Show Figures

Figure 1

14 pages, 3902 KiB  
Article
10 kV SiC MOSFET Evaluation for Dielectric Barrier Discharge Transformerless Power Supply
by Mame Andallah Diop, Antoine Belinger and Hubert Piquet
Plasma 2020, 3(3), 103-116; https://doi.org/10.3390/plasma3030009 - 18 Aug 2020
Cited by 1 | Viewed by 3936
Abstract
At low pressure, cold plasmas are used for a wide range of applications such as coating, flow control, or microelectronics. Currently, this industry requires expensive vacuum systems which consume energy and time, and therefore it is very appealing to develop similar processes at [...] Read more.
At low pressure, cold plasmas are used for a wide range of applications such as coating, flow control, or microelectronics. Currently, this industry requires expensive vacuum systems which consume energy and time, and therefore it is very appealing to develop similar processes at atmospheric pressure. Under this condition, dielectric barrier discharge (DBD) is one of the best ways to obtain a cold plasma. The dielectric barriers naturally limit the current, and then the plasma temperature. Unfortunately, at atmospheric pressure the discharge ignition between the electrodes requires high voltage, which is generally obtained through a step-up transformer. The parasitic elements of this device exclude a smart control for the discharge. In order to overcome this default, we analyze the performance of a transformerless power supply developed with a recently released single-chip high-voltage semiconductor. The circuit uses only two high-voltage switches synthesized by means of the 10 kV SiC MOSFET (Metal Oxide Semiconductor Field Effect Transistor). The design and implementation of the electric converter are presented and validated with experiments carried out on UV excimer DBD lamps. Then, the performances of the 10 kV SiC switches are analyzed and the relevance of this device for DBD applications is discussed. Full article
Show Figures

Figure 1

11 pages, 1474 KiB  
Article
Electrical Properties of Reversed-Polarity Ball Plasmoid Discharges
by Scott E. Dubowsky, Amber N. Rose, Nick G. Glumac and Benjamin J. McCall
Plasma 2020, 3(3), 92-102; https://doi.org/10.3390/plasma3030008 - 29 Jun 2020
Cited by 2 | Viewed by 3199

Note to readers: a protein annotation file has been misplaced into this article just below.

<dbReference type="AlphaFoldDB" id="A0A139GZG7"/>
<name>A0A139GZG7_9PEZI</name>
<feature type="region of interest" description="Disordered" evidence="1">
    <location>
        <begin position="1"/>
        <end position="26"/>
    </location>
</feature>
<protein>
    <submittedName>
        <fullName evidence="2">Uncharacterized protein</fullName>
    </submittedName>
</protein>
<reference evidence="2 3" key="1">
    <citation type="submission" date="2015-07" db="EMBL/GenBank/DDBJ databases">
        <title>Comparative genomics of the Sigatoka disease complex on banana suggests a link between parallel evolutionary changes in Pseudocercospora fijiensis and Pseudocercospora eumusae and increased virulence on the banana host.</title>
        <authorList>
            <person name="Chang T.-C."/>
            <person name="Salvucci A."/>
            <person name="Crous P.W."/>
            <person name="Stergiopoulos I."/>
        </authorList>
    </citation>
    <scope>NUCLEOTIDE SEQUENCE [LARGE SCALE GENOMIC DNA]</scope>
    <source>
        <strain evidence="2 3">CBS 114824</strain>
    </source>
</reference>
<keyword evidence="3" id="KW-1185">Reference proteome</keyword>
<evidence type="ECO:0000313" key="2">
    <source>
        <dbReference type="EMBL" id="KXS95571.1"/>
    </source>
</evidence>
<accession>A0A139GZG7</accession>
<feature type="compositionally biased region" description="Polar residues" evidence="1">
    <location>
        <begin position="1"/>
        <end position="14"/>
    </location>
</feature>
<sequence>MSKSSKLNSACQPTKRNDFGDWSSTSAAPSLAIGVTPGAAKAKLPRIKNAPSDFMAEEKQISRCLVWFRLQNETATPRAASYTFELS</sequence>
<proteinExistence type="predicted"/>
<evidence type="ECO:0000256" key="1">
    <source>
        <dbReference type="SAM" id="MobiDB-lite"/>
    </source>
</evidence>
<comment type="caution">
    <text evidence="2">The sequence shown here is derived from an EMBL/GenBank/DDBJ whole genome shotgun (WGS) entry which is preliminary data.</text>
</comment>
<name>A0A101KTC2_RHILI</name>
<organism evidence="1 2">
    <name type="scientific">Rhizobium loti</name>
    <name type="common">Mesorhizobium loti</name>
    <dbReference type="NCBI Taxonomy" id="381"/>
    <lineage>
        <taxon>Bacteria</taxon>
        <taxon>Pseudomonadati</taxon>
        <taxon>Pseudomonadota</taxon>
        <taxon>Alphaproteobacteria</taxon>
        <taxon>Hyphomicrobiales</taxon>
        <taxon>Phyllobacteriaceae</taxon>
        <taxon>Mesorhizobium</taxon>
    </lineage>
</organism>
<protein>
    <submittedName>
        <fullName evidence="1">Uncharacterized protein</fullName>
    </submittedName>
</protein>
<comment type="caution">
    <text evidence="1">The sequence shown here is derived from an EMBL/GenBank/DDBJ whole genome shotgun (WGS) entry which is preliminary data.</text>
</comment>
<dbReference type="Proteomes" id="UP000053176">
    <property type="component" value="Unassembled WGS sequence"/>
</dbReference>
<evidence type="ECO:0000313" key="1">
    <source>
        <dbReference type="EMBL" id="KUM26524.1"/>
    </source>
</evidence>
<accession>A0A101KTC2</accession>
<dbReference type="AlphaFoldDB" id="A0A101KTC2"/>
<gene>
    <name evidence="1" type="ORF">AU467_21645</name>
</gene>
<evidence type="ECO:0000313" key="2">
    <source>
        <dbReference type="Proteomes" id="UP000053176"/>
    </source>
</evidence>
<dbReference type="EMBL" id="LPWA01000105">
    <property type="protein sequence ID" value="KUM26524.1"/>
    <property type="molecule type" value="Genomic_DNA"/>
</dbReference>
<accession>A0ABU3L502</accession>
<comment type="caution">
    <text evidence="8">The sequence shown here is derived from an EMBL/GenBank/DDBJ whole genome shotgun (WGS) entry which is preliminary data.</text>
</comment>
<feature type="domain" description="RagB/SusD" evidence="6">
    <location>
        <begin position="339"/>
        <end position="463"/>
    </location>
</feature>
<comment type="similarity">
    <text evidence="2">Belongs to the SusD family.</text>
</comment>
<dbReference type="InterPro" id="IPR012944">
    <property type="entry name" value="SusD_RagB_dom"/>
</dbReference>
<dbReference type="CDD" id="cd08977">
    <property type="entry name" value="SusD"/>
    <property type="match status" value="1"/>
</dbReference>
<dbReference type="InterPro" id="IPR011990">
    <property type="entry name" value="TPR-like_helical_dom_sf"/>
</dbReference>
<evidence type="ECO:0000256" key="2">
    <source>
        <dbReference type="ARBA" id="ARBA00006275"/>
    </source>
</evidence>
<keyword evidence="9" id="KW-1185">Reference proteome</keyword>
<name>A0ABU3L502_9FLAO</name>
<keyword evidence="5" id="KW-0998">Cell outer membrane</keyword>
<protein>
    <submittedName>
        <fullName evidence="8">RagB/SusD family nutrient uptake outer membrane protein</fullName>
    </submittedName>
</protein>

Abstract
Ball plasmoid discharges are a unique type of atmospheric-pressure plasma discharge with a lifetime on the order of a hundred milliseconds without attachment to a power source. These discharges are generated by a moderate current pulse over the surface of an aqueous electrolyte, [...] Read more.
Ball plasmoid discharges are a unique type of atmospheric-pressure plasma discharge with a lifetime on the order of a hundred milliseconds without attachment to a power source. These discharges are generated by a moderate current pulse over the surface of an aqueous electrolyte, and some consider the spherical plasmoid that results to bear some resemblance to ball lightning. This article presents the first analysis of the electrical properties of ball plasmoid discharges in a reversed-polarity configuration, i.e., with the central electrode serving as the anode rather than as the cathode. These experiments demonstrate that ball plasmoids can indeed be generated with either electrode polarity with similar observable properties. These results are contrary to what has previously been discussed in the literature and raise additional questions regarding formation mechanisms of ball plasmoids. Analysis of images and electrical measurements collected at various discharge energies show that two distinct processes occur during discharges with our circuitry and in this reversed-polarity configuration: the formation of spark channels between the anode and electrolyte, and the generation of streamers and a jet from the surface of the anode. Full article
Show Figures

Figure 1

Previous Issue
Next Issue
Back to TopTop